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Acerra

Acerra is a town and comune (municipality - i.e. with its own city hall) of 60,000 persons in the Campania region about 15 km/9 miles northeast of Naples and about 9 km/5 m) northwest of Mt. Vesuvius. It lies in the
Agro Acerrano plain, the eastern part of the large Campanian plain. Like many other towns in this part of Campania, it was originally an Oscan settlement. Oscans were an ancient Italic people from central Italy that spread to the south and were often at war with early Rome before they were finally stopped by the Romans in the 4th century B.C. (More at this link.) In the following centuries, Rome faced grave difficulties from the Carthaginian invasion (the Punic Wars) under Hannibal as well as later in 90 B.C. when the Social War threatened to splinter the integrity of the Roman state. In both cases, there were entire towns in Italy that sided with the anti-Roman factions (and were later severely punished by Rome). Acerra stayed loyal to Rome in both cases and was duly rewarded with full Roman citizenship. The town, however, then fell on hard times in 22 BC when emperor Augustus Caesar chose the site to implement his plan of "centurionization"—that is, dividing the territory into plots of land to give to returning veterans. Essentially, Acerra then became a sort of military colony. A number of temples and other structures, including an amphitheater from the later Roman empire (that is, until 475 AD) have been discovered and are the subject of archaeological research.

After the fall of the Western Roman Empire, Acerra suffered through the Gothic wars like everyone else in Italy, then was ruled by the Longobards (also Lombards) (not so bad, they say!) who built a castle there, then became part of a separate Duchy of Naples (who destroyed the castle!), was sacked by the Saracens (Arab raiders) in 881, became part of the new Norman holdings in the south (they rebuilt the castle!), and then was a feudal fief ruled by a long string of the rich and infamous for centuries of southern Italian history, through one dynasty after another until feudalism was finally abolished in 1806.

The symbol of the city is the structure mentioned above, the Baronial Castle (pictured)built, destroyed, rebuilt and expanded over the centuries. It is a bit outside of the old Roman walls and is apparently on top of an ancient Roman theater, bits and pieces of which are visible from the grounds of the castle, itself. Historical documents tell of the various episodes of modernization of the castle with the passage of time and, indeed, of the strategic role the structure played in various struggles between the central authority of the state and local feudal powers. A inventory from 1481 describes the structure as a "complete castle, large masonry moat full of water, fortified towers, various halls and chambers, storage cellars, stable, mill, chapel of 'S. Nicola'..." With the abolition of feudalism, the castle became the property and residence of the de Cardenas family. It was acquired by the town of Acerra as a city hall in 1920 and remained such until the 1990s when it was opened to the public as part of the cultural heritage of the town.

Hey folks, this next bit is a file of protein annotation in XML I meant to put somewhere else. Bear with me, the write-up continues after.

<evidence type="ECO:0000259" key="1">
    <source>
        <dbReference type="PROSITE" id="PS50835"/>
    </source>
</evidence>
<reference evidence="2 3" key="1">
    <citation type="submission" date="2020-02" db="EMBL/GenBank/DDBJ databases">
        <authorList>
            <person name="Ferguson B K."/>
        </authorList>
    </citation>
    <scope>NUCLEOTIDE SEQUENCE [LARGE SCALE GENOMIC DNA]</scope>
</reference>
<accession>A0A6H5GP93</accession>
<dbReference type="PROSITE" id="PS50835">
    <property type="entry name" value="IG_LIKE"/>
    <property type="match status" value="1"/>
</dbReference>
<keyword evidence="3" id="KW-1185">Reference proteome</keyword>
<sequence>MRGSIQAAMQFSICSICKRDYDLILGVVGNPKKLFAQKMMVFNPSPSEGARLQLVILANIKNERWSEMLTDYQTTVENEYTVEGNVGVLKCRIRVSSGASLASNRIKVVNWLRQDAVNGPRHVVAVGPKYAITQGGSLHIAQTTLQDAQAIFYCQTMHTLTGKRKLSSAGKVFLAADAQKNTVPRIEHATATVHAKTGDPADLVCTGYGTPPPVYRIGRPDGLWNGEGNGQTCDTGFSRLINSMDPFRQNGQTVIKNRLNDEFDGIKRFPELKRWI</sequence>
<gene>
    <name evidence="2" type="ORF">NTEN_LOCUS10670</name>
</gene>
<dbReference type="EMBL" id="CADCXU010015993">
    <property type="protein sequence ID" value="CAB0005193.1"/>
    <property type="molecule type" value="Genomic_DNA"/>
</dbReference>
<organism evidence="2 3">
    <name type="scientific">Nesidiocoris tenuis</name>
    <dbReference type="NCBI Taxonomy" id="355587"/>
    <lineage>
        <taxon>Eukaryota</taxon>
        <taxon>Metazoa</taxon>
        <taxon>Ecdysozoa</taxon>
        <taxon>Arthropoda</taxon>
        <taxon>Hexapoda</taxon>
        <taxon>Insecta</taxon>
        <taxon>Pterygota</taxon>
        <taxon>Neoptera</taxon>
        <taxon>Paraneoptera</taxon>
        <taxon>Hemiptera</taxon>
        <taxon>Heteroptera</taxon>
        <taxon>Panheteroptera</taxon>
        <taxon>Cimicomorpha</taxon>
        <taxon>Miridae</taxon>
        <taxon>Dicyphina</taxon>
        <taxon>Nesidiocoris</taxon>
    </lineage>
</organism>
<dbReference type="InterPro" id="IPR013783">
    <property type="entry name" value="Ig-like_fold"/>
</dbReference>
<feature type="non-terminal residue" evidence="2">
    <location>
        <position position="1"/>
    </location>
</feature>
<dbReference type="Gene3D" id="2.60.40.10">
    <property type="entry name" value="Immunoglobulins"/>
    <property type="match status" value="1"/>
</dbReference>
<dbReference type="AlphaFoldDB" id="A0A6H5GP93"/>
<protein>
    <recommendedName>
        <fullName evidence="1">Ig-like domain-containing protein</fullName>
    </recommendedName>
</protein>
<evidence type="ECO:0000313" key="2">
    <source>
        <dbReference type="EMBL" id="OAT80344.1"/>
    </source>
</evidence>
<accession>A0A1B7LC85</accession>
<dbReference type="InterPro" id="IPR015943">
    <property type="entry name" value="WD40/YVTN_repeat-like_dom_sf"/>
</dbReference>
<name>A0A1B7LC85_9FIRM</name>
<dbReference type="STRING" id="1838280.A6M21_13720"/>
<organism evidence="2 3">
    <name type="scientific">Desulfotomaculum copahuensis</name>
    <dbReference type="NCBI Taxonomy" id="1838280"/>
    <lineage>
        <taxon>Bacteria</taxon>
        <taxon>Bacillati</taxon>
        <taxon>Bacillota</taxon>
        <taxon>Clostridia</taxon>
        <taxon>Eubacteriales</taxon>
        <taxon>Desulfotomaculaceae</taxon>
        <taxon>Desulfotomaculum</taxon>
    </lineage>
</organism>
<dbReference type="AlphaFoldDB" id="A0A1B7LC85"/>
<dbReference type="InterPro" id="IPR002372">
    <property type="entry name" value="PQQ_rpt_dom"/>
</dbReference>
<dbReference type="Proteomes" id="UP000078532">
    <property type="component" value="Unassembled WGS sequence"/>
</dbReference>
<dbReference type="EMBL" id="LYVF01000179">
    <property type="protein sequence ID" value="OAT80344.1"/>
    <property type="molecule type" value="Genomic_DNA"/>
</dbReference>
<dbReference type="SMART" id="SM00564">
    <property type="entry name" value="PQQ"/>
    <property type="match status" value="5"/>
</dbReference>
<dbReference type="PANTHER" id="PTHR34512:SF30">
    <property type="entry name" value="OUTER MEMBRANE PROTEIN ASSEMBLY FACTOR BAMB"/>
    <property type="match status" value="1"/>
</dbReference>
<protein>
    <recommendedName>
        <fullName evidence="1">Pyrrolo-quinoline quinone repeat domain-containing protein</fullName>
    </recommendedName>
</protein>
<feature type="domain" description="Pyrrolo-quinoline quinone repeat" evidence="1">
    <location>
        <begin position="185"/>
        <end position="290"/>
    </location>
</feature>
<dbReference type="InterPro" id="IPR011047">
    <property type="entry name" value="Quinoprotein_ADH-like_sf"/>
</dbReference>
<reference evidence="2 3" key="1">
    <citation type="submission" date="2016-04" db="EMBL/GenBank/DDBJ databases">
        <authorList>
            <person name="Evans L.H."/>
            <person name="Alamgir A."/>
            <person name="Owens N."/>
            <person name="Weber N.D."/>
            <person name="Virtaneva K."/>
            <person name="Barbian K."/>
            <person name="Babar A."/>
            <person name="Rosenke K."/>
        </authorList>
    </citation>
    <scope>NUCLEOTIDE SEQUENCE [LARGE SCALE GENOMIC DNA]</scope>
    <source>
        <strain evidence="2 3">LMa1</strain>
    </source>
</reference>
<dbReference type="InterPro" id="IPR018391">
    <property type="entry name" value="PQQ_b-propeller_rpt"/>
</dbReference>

Other noteworthy structures in Acerra include the
Cathedral, originally built over an ancient temple of Hercules and remade in the 19th century; the Church of Corpus Domini (16th century), the Church of the Annunziata (15th century) and the Church of San Pietro (16th-17th centuries). Acerra is also quite near the archaeological site of Suessula. There are two cultural institutions that stand out: one is the City of Acerra Music School, not a conservatory nor even necessarily meant to prepare future professional musicians, but a civic organization that concentrates on involving citizens of the town in concert-band activities through music instruction and concerts. It was founded in 1862 and has maintained a solid reputation. The other is the Museum of Pulcinella, Folklore and Farming Culture (image, right), for Acerra claims to be the birthplace of the original Pulcinella, meaning of the first actor to play the role of the stereotypical Neapolitan masked figure in a scripted part (in the 1600s).
[Related item, The Death of Carnevale, here.]